Poor Sleep May Raise Risk of Dementia

Recent studies reported in the American Academy of Neurology suggest that changes in brain tissue may be caused by not spending enough time in deep sleep, often exacerbated by lack of oxygen in the brain. This results in tiny abnormalities in the brain tissue — microinfarcts — which aren’t seen as often in individuals who spend more time in deep sleep. Change in sleep patterns are normal as people age, but slow-wave sleep is essential for good mental health as it helps you process new memories and remember facts. 

The Need for Deep Sleep

When you don’t breathe well, often your sleep is fractured and you don’t reach the depth of sleep that is possible when you are healthy. Conditions such as sleep apnea, emphysema and other known medical conditions can contribute to less oxygen in the brain. This can lead to tiny abnormalities in the brain called micro infarcts, essentially microscopic strokes which are less than one millimeter in size. These have been proven to be strongly related to dementia in recent studies of patients over the age of 90.

The Study

Deep or slow wave sleep in necessary to aid individuals in remembering facts and processing new memories. As people age, they spend less time in slow-wave sleep, therefore, their brain may find it more difficult to perform these tasks as their brain cells gradually die and they begin to suffer from Alzheimer’s disease and dementia. One current study gathered 167 Japanese American men (with an average age of 84 years) who were willing to have sleep tests conducted to search for changes in their brains as they aged. After they passed away approximately 6 years later, researchers performed autopsies on their brains to search for micro infarcts, loss of brain cells, the “plaques and tangles” of Alzheimer’s disease and Lewy bodies found in that form of dementia. The participants were divided into four groups, depending upon the amount of time spent with lower than normal blood oxygen levels during sleep, ranging from 13 percent for the lowest group to 70-99 percent to the highest group. Each group was comprised of 41 or 42 men.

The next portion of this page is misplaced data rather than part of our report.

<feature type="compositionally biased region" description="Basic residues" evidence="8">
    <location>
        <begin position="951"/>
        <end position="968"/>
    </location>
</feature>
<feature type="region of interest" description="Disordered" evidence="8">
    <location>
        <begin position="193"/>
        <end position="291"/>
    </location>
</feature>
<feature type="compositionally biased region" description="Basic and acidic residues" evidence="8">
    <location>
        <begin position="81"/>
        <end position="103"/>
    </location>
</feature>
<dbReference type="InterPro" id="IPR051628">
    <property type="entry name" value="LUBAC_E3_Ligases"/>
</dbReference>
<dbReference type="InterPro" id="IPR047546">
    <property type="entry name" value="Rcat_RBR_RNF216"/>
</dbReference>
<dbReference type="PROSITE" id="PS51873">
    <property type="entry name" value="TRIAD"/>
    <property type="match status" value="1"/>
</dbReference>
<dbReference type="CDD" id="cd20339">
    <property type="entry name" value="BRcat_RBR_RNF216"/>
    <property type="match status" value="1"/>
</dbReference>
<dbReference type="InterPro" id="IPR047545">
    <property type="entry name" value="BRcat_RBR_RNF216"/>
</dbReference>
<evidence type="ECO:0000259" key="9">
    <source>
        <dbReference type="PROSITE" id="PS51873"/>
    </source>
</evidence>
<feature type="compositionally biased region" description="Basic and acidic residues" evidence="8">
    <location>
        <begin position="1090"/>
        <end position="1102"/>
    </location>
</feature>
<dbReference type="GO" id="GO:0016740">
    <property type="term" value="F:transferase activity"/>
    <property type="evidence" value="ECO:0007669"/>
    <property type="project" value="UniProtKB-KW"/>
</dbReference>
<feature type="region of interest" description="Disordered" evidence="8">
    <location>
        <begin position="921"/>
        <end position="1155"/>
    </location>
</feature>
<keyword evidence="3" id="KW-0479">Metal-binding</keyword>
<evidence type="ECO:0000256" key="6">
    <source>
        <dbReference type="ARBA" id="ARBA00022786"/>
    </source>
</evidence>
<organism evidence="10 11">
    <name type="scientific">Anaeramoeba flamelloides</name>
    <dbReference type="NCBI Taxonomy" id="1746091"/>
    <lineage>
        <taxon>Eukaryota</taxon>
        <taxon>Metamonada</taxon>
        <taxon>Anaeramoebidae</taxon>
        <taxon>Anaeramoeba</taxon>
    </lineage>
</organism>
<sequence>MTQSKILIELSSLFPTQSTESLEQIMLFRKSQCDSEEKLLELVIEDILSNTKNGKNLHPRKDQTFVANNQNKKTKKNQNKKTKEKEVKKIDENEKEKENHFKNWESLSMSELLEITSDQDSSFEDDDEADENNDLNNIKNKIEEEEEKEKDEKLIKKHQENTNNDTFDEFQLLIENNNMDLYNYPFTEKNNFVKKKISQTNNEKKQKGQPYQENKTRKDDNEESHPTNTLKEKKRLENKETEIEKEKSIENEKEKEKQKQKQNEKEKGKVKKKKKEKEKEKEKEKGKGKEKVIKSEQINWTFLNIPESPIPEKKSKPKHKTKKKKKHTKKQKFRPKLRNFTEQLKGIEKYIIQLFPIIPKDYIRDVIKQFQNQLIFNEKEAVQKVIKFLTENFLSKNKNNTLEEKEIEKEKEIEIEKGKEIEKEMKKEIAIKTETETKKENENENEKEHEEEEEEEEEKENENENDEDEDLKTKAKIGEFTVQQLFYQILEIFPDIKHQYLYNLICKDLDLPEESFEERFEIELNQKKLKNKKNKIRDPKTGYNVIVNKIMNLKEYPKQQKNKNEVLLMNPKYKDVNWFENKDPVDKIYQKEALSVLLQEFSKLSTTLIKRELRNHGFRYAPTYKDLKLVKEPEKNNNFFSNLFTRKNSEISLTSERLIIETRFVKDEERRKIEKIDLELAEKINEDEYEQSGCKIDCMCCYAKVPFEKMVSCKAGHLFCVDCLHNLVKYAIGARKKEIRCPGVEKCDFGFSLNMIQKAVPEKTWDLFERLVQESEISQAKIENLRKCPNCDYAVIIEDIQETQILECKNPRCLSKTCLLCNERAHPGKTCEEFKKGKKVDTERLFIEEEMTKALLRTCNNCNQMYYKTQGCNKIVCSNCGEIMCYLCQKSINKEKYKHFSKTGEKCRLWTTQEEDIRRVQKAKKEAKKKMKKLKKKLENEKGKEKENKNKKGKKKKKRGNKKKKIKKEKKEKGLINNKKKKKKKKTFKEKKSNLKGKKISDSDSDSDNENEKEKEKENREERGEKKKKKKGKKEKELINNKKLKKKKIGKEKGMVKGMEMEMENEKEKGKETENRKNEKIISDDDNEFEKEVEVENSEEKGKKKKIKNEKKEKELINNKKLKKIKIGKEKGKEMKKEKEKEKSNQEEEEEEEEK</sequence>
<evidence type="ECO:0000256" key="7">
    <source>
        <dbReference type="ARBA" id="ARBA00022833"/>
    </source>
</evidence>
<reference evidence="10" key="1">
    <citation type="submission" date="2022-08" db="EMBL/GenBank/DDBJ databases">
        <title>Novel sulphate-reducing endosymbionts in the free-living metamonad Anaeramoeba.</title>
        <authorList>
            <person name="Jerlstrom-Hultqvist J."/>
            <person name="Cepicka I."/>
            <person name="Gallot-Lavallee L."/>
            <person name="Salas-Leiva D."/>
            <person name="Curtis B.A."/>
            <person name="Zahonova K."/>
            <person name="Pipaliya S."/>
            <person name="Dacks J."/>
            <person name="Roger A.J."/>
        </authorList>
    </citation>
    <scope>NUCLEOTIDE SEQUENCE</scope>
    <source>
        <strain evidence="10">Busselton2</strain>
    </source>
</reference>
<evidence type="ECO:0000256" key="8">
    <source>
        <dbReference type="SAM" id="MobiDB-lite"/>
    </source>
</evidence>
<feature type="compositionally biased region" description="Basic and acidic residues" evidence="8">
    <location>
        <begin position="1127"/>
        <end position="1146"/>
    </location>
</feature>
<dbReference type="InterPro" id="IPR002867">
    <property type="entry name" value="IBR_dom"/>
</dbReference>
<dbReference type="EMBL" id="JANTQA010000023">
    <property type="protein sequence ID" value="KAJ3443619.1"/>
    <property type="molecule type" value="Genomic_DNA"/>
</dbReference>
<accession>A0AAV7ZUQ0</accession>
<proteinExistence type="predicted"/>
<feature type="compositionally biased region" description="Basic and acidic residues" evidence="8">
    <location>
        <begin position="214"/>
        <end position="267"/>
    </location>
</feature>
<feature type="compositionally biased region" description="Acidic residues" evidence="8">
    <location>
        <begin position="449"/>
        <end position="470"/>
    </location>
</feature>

The Results

The men in the lowest group had just four individuals with micro infarcts in the brain, while the men in the highest group showed that 14 of the 42 men suffered from abnormalities. This echoed the findings of previous studies that showed that there definitely was a link between sleep stages and dementia. Results were paralleled even when adjusting for smoking and body mass index (BMI). Those who died early in the follow-up stage and those with low scores on cognitive tests at the beginning of the study were excluded. “These findings suggest that low blood oxygen levels and reduced slow wave sleep may contribute to the processes that lead to cognitive decline and dementia,” said study author Rebecca P. Gelber, MD, DrPH, of the VA Pacific Islands Health Care System and the Pacific Health Research and Education Institute in Honolulu, Hawaii. “More research is needed to determine how slow wave sleep may play a restorative role in brain function and whether preventing low blood oxygen levels may reduce the risk of dementia.” Gelber suggested that the use of a CPAP (continuous positive airway pressure) machine may improve cognition even after the development of dementia.

What Does This Mean?

The study does not suggest that breathing disorders such as sleep apnea may lead directly to dementia, but they do show that poor sleep may play a role in mental decline for some elderly adults. While past studies have suggested that sleep disturbance may lead to a risk of dementia, the reasons are still unclear.  Elderly men who had less blood circulating in their brains showed more microinfarcts (tiny strokes) in their brain, which may have contributed to their decline. The studies have shown that men who spend less time in slow-wave or deep restorative sleep seemed to show more atrophy in their brains which are more common and severe in people suffering from dementia. Be cautioned, however. “All this shows is a linkage, not cause-and-effect,” said Keith Fargo, director of scientific programs and outreach for the Alzheimer’s Association in Chicago. Other experts say that brain change have been shown but proof has yet to be provided. While treating sleep apnea may improve mental performance, no one can yet prove if boosting oxygen levels during sleep can slow down or “ward off” dementia. “If your sleep is disturbed and you’re having daytime symptoms, you should see your doctor,” Fargo said. “One reason is that you may find out your cognitive problems are not related to dementia at all.”